US6710797B1 (en) * 1995-09-20 2004-03-23 Videotronic Systems Adaptable teleconferencing eye contact terminal
US6795226B2 (en) * 2000-05-04 2004-09-21 Schott Corporation Chromogenic glazing
US6897997B2 (en) * 2003-02-13 2005-05-24 Research Frontiers Incorporated Method and device for controlling voltage provided to a suspended particle device
US20050137754A1 (en) * 2002-10-21 2005-06-23 Bartlett Alan L. Transportation notification, emergency response, and surveillance system
US20050231336A1 (en) * 2004-02-23 2005-10-20 Sven Strohband Vehicle
US20060107616A1 (en) * 2004-10-08 2006-05-25 Carlo Ratti Programmable window: a device for controlling the opacity of small-scale areas within a large scale transparent membrane
US7209160B2 (en) * 1995-09-20 2007-04-24 Mcnelley Steve H Versatile teleconferencing eye contact terminal
US7309284B2 (en) * 2004-01-12 2007-12-18 Igt Method for using a light valve to reduce the visibility of an object within a gaming apparatus
US7375871B2 (en) * 2004-11-03 2008-05-20 Leviton Manufacturing Co., Inc. Electrochromic glass control device

Family Cites Families (23)

* Cited by examiner, † Cited by third party
Publication number Priority date Publication date Assignee Title
US3512876A (en) * 1964-06-29 1970-05-19 Alvin M Marks Dipolar electro-optic structures
US3892482A (en) * 1974-03-07 1975-07-01 Berkey Photo Inc Color correcting illumination system for color enlargers and the like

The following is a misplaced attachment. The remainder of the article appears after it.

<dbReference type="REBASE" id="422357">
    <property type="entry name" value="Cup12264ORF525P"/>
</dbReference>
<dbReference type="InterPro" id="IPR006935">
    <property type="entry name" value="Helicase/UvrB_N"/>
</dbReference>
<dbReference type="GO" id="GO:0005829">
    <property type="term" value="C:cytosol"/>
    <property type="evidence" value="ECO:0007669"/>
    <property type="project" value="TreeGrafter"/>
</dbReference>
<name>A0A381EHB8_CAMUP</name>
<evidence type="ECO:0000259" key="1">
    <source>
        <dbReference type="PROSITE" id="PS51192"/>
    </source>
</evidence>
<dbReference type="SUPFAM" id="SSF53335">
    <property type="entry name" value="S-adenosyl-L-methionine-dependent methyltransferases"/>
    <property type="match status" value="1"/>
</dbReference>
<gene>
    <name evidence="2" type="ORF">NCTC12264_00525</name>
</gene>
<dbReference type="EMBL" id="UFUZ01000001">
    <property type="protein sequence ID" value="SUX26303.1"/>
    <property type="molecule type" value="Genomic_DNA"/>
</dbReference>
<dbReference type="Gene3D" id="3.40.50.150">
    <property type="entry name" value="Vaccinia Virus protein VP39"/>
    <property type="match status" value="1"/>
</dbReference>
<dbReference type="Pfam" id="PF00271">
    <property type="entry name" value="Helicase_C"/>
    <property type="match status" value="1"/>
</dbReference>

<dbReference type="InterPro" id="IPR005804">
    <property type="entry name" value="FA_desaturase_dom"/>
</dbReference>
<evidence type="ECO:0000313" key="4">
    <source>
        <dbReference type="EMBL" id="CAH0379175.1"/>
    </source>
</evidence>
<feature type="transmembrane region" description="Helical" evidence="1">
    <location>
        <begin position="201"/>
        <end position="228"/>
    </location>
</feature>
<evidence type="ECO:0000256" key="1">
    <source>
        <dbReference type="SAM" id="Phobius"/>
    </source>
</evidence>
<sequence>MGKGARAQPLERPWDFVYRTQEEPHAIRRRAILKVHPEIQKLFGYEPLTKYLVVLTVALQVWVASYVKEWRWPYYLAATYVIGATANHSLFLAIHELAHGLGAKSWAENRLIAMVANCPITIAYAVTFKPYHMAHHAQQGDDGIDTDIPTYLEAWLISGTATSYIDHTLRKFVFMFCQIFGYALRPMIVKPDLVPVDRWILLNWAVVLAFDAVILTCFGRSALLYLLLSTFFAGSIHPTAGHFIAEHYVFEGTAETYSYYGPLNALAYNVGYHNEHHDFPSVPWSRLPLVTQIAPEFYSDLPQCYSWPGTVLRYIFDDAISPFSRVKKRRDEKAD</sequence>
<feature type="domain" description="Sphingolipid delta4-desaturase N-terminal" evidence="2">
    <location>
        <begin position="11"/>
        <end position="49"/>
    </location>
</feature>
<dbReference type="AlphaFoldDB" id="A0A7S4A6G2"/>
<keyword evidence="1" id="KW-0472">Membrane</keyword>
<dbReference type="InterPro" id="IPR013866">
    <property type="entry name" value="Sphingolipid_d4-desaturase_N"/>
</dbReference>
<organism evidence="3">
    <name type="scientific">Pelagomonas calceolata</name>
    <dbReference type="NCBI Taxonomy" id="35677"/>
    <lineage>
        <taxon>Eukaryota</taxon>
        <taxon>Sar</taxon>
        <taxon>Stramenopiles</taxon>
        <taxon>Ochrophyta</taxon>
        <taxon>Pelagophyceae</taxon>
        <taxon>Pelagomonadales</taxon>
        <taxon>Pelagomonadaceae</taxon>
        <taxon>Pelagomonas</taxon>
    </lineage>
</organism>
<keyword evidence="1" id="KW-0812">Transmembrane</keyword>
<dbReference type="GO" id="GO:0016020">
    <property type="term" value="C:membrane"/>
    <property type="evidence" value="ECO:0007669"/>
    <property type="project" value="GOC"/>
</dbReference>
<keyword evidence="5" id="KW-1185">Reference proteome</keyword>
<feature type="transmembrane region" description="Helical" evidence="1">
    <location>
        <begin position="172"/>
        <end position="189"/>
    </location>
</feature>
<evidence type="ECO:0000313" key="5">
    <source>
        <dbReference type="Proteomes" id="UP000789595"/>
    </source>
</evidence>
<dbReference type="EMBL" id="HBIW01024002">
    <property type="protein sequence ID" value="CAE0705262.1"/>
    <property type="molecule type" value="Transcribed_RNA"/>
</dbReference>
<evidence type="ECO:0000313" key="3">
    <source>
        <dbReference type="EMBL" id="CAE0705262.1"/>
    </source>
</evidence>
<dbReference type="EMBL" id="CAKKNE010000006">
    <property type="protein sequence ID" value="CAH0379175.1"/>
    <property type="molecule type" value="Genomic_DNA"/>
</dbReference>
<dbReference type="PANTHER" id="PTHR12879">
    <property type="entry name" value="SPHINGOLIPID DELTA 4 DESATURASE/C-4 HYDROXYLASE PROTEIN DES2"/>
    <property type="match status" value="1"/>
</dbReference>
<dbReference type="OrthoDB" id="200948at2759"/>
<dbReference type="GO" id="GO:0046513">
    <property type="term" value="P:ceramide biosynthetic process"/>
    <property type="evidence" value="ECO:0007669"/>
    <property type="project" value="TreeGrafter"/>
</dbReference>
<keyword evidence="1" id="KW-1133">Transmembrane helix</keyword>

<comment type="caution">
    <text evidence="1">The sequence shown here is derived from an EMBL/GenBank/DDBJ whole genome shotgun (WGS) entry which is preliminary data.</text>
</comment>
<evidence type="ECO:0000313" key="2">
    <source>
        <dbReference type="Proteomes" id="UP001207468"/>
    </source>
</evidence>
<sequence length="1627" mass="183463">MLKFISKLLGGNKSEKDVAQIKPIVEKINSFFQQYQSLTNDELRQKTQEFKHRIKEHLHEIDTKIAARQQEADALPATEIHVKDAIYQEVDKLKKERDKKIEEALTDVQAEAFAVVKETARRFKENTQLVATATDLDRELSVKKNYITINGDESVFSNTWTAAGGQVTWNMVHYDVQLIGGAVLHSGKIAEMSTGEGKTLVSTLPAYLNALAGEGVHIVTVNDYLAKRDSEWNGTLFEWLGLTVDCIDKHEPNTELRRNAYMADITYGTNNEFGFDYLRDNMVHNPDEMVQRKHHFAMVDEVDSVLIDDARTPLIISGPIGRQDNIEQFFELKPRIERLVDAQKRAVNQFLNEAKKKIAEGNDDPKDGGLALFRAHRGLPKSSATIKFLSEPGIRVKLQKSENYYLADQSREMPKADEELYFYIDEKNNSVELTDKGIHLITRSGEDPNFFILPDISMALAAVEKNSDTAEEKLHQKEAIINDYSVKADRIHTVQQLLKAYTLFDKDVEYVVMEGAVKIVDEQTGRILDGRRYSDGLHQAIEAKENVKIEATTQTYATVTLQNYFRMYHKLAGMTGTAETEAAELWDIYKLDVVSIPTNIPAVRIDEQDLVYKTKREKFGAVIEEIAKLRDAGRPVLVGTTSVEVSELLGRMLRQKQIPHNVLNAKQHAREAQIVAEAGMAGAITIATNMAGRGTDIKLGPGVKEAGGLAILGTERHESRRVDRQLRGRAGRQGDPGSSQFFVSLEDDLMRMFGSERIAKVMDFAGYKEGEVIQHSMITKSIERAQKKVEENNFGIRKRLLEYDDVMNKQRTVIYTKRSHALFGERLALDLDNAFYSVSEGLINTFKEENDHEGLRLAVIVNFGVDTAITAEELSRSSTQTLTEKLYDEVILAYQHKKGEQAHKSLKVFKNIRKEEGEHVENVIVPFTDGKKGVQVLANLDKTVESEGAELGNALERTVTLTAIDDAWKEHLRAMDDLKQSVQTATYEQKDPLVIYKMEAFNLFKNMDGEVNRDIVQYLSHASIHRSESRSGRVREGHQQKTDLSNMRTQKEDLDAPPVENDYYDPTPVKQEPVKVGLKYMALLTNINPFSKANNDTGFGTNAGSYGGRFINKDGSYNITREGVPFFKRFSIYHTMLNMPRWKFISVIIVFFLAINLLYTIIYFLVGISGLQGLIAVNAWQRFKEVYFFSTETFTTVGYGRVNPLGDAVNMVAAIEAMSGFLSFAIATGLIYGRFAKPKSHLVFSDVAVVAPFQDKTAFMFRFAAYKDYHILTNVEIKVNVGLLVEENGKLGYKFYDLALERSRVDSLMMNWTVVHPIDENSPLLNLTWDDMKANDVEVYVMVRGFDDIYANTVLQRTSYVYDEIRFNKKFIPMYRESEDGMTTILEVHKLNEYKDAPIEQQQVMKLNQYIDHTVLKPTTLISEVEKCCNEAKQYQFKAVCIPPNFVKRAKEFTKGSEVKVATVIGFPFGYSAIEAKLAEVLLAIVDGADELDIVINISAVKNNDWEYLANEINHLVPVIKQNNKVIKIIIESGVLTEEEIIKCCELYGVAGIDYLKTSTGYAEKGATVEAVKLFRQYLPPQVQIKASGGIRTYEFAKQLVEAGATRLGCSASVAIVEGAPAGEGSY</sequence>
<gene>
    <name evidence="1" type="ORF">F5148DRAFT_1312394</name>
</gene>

JPH02148124A (en) 1988-11-30 1990-06-07 Yokogawa Medical Syst Ltd Magnetic disk controller
JPH02161091A (en) * 1988-12-13 1990-06-20 Mitsui Home Kk Automatic room temperature regulator utilizing dimming glass
JPH02148124U (en) * 1989-05-16 1990-12-17
JPH03100292A (en) * 1989-09-13 1991-04-25 Toshiba Corp Window system
JPH05300069A (en) * 1992-04-22 1993-11-12 Daikin Ind Ltd Radio data transmission system
GB9303807D0 (en) 1993-02-25 1993-04-14 Glaverbel Rear-view assembly for a vehicle and an adaptor therefor
JPH0836156A (en) * 1994-07-26 1996-02-06 Matsushita Electric Works Ltd Lcd window controller
JPH09119272A (en) * 1995-10-25 1997-05-06 Nec Corp Electronic blind system
AU1407297A (en) * 1995-11-30 1997-06-19 Tagnology, Inc. Electronic retail price tag system
JPH10333631A (en) * 1997-06-02 1998-12-18 Daichiyuu Denshi:Kk Expanded display device, and display system using expanded display device
US6114405A (en) * 1997-10-09 2000-09-05 Research Frontiers Incorporated Ultraviolet radiation-curable light-modulating film for a light valve, and method of making same
JP2000054762A (en) * 1998-08-12 2000-02-22 Toso Co Ltd Control method for motor-operated blind
WO2000026761A1 (en) * 1998-11-02 2000-05-11 E Ink Corporation Broadcast system for display devices made of electronic ink
US7012600B2 (en) * 1999-04-30 2006-03-14 E Ink Corporation Methods for driving bistable electro-optic displays, and apparatus for use therein
JP2001056387A (en) * 1999-08-17 2001-02-27 Toso Co Ltd Automatic opening and closing device of motor-driven curtain
JP2003018667A (en) * 2001-06-28 2003-01-17 Matsushita Electric Works Ltd Network distribution type building facilities supervisory control system
KR100475061B1 (en) * 2002-10-11 2005-03-10 엘지전자 주식회사 Lcd display apparatus utilizing suspended particle device(spd) in mobile phone
US7417785B2 (en) * 2005-01-18 2008-08-26 Research Frontiers Incorporated Methods and circuits for distributing power to SPD loads